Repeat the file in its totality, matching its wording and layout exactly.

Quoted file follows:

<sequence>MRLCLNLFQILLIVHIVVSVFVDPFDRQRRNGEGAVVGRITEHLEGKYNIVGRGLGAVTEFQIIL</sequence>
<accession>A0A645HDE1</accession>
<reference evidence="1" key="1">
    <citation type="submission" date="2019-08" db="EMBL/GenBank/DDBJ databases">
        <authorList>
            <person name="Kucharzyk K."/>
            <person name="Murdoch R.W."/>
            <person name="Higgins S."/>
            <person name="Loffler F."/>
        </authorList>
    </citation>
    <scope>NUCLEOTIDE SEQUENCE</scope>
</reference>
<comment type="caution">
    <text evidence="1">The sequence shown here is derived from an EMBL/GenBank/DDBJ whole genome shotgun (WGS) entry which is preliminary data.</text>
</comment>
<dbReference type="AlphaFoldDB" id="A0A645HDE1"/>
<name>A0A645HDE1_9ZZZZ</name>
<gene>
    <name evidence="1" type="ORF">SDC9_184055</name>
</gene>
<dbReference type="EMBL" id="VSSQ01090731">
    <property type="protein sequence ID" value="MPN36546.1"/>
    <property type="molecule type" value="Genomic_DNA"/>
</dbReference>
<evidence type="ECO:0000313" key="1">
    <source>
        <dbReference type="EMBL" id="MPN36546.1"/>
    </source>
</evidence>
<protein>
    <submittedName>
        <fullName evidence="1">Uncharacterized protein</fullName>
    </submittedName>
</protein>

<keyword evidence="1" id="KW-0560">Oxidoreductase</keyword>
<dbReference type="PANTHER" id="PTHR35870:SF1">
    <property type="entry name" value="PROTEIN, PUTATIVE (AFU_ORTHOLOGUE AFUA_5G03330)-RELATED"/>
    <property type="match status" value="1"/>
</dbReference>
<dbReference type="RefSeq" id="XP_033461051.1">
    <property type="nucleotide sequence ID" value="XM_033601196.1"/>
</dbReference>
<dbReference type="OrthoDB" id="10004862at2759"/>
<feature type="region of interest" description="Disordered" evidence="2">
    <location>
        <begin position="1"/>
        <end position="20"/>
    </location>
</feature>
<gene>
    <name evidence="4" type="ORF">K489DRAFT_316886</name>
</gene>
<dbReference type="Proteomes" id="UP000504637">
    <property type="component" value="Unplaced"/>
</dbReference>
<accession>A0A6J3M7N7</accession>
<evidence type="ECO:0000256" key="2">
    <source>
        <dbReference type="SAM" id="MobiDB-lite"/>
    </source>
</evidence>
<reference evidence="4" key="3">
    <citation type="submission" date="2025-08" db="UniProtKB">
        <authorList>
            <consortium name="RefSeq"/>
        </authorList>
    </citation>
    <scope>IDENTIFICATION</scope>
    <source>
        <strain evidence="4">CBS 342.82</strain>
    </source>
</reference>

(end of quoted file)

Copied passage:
<sequence>MRLCLNLFQILLIVHIVVSVFVDPFDRQRRNGEGAVVGRITEHLEGKYNIVGRGLGAVTEFQIIL</sequence>
<accession>A0A645HDE1</accession>
<reference evidence="1" key="1">
    <citation type="submission" date="2019-08" db="EMBL/GenBank/DDBJ databases">
        <authorList>
            <person name="Kucharzyk K."/>
            <person name="Murdoch R.W."/>
            <person name="Higgins S."/>
            <person name="Loffler F."/>
        </authorList>
    </citation>
    <scope>NUCLEOTIDE SEQUENCE</scope>
</reference>
<comment type="caution">
    <text evidence="1">The sequence shown here is derived from an EMBL/GenBank/DDBJ whole genome shotgun (WGS) entry which is preliminary data.</text>
</comment>
<dbReference type="AlphaFoldDB" id="A0A645HDE1"/>
<name>A0A645HDE1_9ZZZZ</name>
<gene>
    <name evidence="1" type="ORF">SDC9_184055</name>
</gene>
<dbReference type="EMBL" id="VSSQ01090731">
    <property type="protein sequence ID" value="MPN36546.1"/>
    <property type="molecule type" value="Genomic_DNA"/>
</dbReference>
<evidence type="ECO:0000313" key="1">
    <source>
        <dbReference type="EMBL" id="MPN36546.1"/>
    </source>
</evidence>
<protein>
    <submittedName>
        <fullName evidence="1">Uncharacterized protein</fullName>
    </submittedName>
</protein>

<keyword evidence="1" id="KW-0560">Oxidoreductase</keyword>
<dbReference type="PANTHER" id="PTHR35870:SF1">
    <property type="entry name" value="PROTEIN, PUTATIVE (AFU_ORTHOLOGUE AFUA_5G03330)-RELATED"/>
    <property type="match status" value="1"/>
</dbReference>
<dbReference type="RefSeq" id="XP_033461051.1">
    <property type="nucleotide sequence ID" value="XM_033601196.1"/>
</dbReference>
<dbReference type="OrthoDB" id="10004862at2759"/>
<feature type="region of interest" description="Disordered" evidence="2">
    <location>
        <begin position="1"/>
        <end position="20"/>
    </location>
</feature>
<gene>
    <name evidence="4" type="ORF">K489DRAFT_316886</name>
</gene>
<dbReference type="Proteomes" id="UP000504637">
    <property type="component" value="Unplaced"/>
</dbReference>
<accession>A0A6J3M7N7</accession>
<evidence type="ECO:0000256" key="2">
    <source>
        <dbReference type="SAM" id="MobiDB-lite"/>
    </source>
</evidence>
<reference evidence="4" key="3">
    <citation type="submission" date="2025-08" db="UniProtKB">
        <authorList>
            <consortium name="RefSeq"/>
        </authorList>
    </citation>
    <scope>IDENTIFICATION</scope>
    <source>
        <strain evidence="4">CBS 342.82</strain>
    </source>
</reference>